unit_399 likes this.
  11. Ranch55

    Ranch55 Active Member

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    They can only reach a point of equilibrium if the heat sink also generates/creates its' own heat, which it cannot.
    Whenever the output power ceases (unkeying), the heat will also cease rising. Shortly after that point, the temperature will stabilize for a time, then start decreasing as the heat sink dissipates it heat into the surrounding air.
     
  12. StrangeBrew

    StrangeBrew Well-Known Member

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    So I guess for all practical purposes the regulator and it's heatsink work together and for best results they should both be upgraded together.
     
  13. Shadetree Mechanic

    Shadetree Mechanic 808 On The North Side of Dover

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    I am learning alot here. Let me see if i have this straight. The main idea of having a larger transistor package is to be able to conduct more heat away from the junction and into the heat sink. A bigger conductor can carry more heat. Heat seeks cold. Cold is absence of heat. Heat will move through a conductor to where it is colder. The spot that is colder is the heat sink. The junction stays cooler for a given load because the heat is removed more efficiently because of the bigger conductor.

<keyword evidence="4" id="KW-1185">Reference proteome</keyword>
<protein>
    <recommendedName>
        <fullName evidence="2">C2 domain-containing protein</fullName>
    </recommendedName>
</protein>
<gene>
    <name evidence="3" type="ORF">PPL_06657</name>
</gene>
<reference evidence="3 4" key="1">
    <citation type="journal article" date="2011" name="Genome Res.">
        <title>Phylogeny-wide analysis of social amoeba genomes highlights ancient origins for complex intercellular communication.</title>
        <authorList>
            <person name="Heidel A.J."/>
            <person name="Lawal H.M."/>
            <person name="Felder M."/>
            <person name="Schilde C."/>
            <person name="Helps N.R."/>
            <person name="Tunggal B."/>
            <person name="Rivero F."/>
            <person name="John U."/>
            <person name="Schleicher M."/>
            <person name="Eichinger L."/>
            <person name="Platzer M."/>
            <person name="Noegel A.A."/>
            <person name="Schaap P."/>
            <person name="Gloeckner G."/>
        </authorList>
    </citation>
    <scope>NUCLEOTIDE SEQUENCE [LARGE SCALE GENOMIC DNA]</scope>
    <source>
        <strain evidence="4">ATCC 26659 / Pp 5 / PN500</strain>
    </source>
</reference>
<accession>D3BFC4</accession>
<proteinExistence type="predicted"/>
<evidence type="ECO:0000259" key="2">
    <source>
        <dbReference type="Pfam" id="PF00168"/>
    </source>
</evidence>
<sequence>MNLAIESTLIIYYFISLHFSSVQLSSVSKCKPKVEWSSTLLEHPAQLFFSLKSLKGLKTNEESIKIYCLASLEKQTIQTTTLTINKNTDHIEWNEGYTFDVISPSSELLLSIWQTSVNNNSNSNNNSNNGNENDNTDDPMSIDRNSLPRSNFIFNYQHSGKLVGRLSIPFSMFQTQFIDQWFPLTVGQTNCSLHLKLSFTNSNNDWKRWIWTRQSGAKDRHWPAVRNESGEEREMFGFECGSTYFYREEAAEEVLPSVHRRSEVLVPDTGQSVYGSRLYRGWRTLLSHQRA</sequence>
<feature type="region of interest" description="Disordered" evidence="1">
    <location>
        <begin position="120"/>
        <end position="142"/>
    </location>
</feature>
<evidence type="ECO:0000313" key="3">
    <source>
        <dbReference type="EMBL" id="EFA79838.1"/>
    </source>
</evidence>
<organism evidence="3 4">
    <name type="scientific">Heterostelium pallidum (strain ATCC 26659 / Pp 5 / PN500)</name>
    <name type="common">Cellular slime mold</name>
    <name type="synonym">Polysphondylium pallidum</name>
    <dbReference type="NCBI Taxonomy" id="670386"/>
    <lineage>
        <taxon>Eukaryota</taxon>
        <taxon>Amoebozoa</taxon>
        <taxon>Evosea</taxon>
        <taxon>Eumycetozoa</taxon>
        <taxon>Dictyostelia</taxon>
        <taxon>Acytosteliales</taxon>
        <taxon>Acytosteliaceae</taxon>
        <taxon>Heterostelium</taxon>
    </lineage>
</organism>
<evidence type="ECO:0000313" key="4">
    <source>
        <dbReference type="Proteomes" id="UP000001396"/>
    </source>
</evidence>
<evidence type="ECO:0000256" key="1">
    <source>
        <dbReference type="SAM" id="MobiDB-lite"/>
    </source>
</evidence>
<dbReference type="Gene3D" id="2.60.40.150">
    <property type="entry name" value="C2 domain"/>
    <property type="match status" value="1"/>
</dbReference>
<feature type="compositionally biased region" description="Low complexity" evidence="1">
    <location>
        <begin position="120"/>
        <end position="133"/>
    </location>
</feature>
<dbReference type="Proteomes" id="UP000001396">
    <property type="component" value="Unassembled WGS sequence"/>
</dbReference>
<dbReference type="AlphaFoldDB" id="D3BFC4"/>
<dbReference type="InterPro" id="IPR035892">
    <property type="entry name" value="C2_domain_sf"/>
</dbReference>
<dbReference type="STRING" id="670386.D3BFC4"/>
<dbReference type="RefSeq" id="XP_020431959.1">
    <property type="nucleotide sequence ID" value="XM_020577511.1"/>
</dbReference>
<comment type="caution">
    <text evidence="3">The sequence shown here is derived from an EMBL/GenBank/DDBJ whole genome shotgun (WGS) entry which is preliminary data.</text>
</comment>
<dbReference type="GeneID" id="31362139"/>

unit_399 likes this.
  14. Shadetree Mechanic

    Shadetree Mechanic 808 On The North Side of Dover

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    Equaliberiam meaning heat in equals heat out.
     
  15. Chevboy0167

    Chevboy0167 Active Member

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    To me, sounds like the only way to remove more of the heat created by this "upgrade part", is to mount it on the rear of chassis, next to the finals, and bolt it to the already factory supplied heatsink. Then run some wires to the board where it came out of originally.

    At this point, if you hotrod the radio or are long winded, you may need to replace the factory heatsink with a lager unit like they use on the Stryker/Magnum radios which may require some drilling.

    Thoughts???
     
    binrat likes this.